Originally, it was thought that Mormon farmers would use the Colorado River water captured by the dam to create a smaller version of California's Imperial Valley. Instead, when work on the dam began in 1931, the city was invaded by a rowdy army of construction workers. Their employer, the U.S. Bureau of Reclamation, "invented modern Las Vegas."
As Emily Green of the Las Vegas Sun tells the story: "(The workers') needs could be largely summed up in a telephone book under B: boarding houses, brothels and bars. Moreover, that same year, Nevada legalized gambling. Las Vegas added a C to its key services: casinos."
No one expected the small number of people in and around Las Vegas at the time to pick up any portion of the capital cost of building the dam. Like other big Depression-era projects, it was both launched and paid for by the federal government. Three-quarters of a century later, a super-sized Las Vegas continues to rely on Lake Mead, the reservoir behind the dam, for nearly 90 percent of its water. The water still costs very little. And the federal government continues to supply cut-rate electricity.
Will Las Vegas ever outgrow the great store of water that makes the desert bloom and allows the lights to burn so brightly? The city's water czars live in fear of that possibility. The Southern Nevada Water Authority and its smaller sister organization, the Las Vegas Valley Water District, have adopted a wide range of restrictions to limit water usage. They include the following rules:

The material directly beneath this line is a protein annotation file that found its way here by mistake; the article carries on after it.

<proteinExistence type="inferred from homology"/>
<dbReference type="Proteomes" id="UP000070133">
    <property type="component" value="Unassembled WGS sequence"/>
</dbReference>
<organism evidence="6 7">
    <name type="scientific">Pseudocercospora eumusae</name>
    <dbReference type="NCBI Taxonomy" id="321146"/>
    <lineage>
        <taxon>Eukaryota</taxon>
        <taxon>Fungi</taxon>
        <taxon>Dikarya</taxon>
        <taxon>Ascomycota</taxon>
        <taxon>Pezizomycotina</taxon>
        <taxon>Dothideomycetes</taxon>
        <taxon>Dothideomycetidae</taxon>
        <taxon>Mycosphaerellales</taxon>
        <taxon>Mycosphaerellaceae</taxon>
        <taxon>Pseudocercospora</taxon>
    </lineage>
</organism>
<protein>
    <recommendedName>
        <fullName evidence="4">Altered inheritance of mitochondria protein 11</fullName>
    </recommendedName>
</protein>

• Sprinkler watering is prohibited from 11 a.m. to 7 p.m., May through October.
• Mist systems at commercial businesses may not be used September through May.
• Fountains are restricted at commercial and multi-family properties.
• New grass is prohibited at commercial properties and new residential front yards.
• Car washing requires the use of a positive shutoff nozzle to reduce water flow.
To enforce these regulations, the Las Vegas district employs its own "water police." But it is the supply side rather than the demand side where the water authority hopes to hit it big. In October 1989, the Las Vegas district applied for unclaimed groundwater in northeastern Nevada, with an estimated pull of as much as 800,000 acre-feet of water, or just about double the allocation from Lake Mead.
To bring that water to Las Vegas would require a 300-mile-long pipeline. There was fierce opposition from ranchers, farmers, environmental groups and others in Nevada and Utah. The controversy continues today, with opponents saying it would turn a sparse but beautiful desert landscape into a giant dust bowl reminiscent of California's Owens Valley.
The controversy died down for a while as the water level rose, when Lake Mead reached an all-time high in 1998. But that marked the beginning of a 12-year drought, which caused the lake to fall below 50 percent of capacity.
Now, the Southern Nevada Authority and its supporters are demanding immediate action. Opposition groups have become increasingly energized as well. The authority admits that a near doubling in water rates may be needed to finance the $7.2 billion project.
Here's a proposal that the water authority seems not to have considered: Since water rates appear to be going up anyway, why not move to a pricing system that recognizes the scarcity value of the resource? Allow water rates to double or triple. Encourage free trading in water rights by homeowners and others. See if that doesn't avert the need for any construction.
Call this a market-ready as opposed to a shovel-ready solution.
Andrew B. Wilson is a contributor to Writers on the Range, a service of High Country News (hcn.org). He is a 2011 media fellow at PERC, the nonprofit Property and Environment Research Center in Bozeman, Mont., and writes for PERC Reports as well as the Wall Street Journal.